Probably the biggest fear I have when it comes to aging is developing some form of dementia, like my mother did. Even now, when I can’t immediately think of a word or someone’s name, I worry this may be the beginning of memory issues.

Next June, I will celebrate my 77th birthday, so I am smack dab in the middle of the years when people may begin to experience progressive memory issues. I do what I can to keep my mind agile — walk every day, play word games and other brain-challenging activities, and continue working as a freelance writer.

In October 2018, I experienced a significant fall, hitting my head, which resulted in serious post-concussion symptoms that impacted my cognitive and physical abilities. Fortunately, testing done by a neuropsychologist indicated that my brain was “working just fine,” according to the test results. That period of impairment brought right to the fore how much I cherish my mental faculties.

One of the best things I have done for myself now to prepare for any eventual dementia is to have a Health Directive for Dementia, which indicates what I want done by my family, physician, health proxy with power of attorney and people who would be taking care of me if I were to develop worsening dementia.

People with advancing dementia lose the ability to make decisions for themselves, making it necessary for families to make medical decisions for them, hopefully based on a medical Healthcare Advance Directive completed while they were legally competent.

The Health Directive for Dementia, or a Dementia Provision as an Advance Directive Addendum, is a supplemental instrument to the medical directive that can ease the burden of families in making end-of-life decisions. Having both the medical and dementia directives in the hands of my family and physician allows me to feel more secure that I’ll receive the care I want.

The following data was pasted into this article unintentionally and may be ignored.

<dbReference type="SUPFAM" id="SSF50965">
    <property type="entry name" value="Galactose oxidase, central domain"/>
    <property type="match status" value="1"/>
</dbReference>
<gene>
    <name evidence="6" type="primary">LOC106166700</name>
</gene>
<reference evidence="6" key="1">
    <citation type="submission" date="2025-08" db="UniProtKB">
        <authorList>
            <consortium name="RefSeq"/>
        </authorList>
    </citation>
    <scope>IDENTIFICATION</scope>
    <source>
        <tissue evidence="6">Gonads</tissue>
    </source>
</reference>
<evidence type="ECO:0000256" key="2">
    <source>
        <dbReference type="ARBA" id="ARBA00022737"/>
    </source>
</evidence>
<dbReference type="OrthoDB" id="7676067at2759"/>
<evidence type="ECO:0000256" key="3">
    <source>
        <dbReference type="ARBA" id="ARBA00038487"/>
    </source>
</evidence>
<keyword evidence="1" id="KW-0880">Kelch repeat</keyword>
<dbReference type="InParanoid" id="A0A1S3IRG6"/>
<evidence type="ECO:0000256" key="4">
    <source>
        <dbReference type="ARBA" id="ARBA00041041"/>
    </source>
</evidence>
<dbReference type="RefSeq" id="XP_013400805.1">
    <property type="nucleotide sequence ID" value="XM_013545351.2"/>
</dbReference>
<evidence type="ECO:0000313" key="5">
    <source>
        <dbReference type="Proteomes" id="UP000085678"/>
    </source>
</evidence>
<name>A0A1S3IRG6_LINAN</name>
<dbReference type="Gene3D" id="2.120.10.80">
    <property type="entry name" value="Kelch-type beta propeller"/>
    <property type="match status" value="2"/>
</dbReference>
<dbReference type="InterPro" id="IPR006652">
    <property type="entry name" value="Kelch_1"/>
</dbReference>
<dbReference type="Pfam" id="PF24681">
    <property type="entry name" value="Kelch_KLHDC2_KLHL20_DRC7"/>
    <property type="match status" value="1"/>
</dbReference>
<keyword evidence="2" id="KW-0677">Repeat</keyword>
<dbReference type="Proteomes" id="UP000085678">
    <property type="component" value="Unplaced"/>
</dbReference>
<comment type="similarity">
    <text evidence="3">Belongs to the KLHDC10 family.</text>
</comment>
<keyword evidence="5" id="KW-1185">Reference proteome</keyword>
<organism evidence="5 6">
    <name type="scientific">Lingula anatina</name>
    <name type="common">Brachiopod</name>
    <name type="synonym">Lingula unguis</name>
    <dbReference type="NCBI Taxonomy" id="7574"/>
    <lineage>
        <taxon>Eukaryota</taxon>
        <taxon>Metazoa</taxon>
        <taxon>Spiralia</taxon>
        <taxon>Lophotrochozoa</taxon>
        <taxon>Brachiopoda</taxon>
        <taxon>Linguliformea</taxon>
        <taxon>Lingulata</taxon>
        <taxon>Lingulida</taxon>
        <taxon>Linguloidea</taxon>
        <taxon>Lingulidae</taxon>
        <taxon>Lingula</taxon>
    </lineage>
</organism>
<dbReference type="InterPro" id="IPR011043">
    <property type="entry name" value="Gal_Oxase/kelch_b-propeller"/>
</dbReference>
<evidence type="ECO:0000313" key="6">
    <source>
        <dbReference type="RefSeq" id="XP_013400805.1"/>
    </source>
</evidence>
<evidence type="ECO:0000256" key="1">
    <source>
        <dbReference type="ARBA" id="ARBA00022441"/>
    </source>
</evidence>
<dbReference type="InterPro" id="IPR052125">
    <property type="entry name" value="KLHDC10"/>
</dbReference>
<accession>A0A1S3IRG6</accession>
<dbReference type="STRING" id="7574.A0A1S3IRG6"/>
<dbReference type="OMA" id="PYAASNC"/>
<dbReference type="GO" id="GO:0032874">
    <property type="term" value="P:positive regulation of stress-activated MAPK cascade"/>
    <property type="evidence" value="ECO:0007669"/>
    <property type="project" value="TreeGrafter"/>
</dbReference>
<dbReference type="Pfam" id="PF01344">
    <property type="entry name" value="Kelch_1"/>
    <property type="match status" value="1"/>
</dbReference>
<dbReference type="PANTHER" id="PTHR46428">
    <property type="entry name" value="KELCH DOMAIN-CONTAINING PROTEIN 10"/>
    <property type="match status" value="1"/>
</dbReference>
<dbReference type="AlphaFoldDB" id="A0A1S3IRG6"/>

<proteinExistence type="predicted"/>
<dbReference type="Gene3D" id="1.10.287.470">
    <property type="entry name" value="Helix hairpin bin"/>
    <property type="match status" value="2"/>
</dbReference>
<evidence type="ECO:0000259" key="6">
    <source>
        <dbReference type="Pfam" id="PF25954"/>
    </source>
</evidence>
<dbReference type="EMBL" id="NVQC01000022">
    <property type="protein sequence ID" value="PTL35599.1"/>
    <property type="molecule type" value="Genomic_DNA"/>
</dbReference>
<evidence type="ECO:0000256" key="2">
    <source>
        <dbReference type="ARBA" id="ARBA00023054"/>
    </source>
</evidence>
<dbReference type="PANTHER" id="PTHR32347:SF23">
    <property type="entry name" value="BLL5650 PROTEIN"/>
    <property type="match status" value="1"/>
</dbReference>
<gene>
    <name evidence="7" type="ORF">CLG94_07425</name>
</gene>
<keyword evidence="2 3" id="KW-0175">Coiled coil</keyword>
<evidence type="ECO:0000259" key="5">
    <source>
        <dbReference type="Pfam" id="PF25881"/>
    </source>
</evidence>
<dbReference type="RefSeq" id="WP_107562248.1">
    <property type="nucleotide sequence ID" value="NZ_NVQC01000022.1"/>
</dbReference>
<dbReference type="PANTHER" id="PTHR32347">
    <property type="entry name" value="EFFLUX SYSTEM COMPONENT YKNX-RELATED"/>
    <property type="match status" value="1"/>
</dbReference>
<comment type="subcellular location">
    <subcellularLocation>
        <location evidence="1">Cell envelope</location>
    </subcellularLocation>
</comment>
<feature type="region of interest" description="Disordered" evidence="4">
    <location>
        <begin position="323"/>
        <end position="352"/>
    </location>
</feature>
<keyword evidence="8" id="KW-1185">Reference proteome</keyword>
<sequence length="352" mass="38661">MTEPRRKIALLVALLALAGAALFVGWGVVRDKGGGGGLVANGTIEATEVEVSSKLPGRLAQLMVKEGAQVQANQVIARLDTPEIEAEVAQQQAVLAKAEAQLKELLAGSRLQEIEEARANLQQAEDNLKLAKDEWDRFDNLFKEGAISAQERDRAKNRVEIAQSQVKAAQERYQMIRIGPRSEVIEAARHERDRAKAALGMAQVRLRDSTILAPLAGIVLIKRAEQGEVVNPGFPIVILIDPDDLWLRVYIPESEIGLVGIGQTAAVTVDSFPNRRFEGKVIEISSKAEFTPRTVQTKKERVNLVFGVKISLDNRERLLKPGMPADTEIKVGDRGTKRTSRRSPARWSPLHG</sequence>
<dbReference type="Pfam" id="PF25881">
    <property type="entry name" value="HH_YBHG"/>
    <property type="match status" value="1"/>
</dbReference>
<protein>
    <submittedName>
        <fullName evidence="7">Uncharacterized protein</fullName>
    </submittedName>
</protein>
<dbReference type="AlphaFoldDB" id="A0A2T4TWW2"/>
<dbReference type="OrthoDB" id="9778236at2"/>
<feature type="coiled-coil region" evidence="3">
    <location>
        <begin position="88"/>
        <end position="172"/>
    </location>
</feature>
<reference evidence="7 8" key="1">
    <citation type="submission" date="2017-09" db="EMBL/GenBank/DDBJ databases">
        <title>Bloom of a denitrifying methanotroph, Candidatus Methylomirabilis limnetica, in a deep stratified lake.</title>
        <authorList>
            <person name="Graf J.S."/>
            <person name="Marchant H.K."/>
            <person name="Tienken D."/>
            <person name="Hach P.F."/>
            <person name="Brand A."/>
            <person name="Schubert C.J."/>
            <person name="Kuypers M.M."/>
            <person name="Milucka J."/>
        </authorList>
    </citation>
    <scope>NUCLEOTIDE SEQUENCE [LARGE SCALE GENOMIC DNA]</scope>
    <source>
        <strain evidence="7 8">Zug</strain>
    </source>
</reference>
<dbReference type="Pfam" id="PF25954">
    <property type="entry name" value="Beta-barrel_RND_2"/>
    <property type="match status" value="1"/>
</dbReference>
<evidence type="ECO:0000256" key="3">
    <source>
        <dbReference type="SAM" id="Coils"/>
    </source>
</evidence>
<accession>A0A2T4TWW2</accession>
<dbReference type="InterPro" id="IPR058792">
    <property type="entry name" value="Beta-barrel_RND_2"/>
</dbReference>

By providing guidance today, I am helping the people who will be caring for me in the future.

If I develop serious dementia, and I can’t understand what’s happening around me, I wouldn’t want medical care that would prolong my life, but rather just keep me comfortable.

The Health Directive for Dementia describes each stage of dementia and gives choices for the goals of medical care I want for myself if I were at a particular stage of dementia. Choices at each stage range from living as long as I could, including restarting my heart, to not being taken to the hospital, through having a Do Not Resuscitate (DNR) order, to receiving comfort-oriented care only.

The newest version of the Oregon Advance Directive form has an additional provision in which the list of instructions of what I want if I am disabled by dementia may be initialed.

A separate Dementia Provision may also be added to more thoroughly outline my wishes.

I do not fear death. I do fear a life of not knowing who I am or where I am, not able to experience the joys of life, and not knowing my friends and family. I want to ensure that my wishes are clearly spelled out and understood by those who may be called on to make decisions on my behalf. I don’t want my sons to have to guess what I might want.

Several different forms for a Dementia Directive are available online at www.dementia-directive.org and www.compassionandchoices.org. Medical Advance Directives are available from your physician or on the Oregon Health Authority website as well as from hospitals and hospices.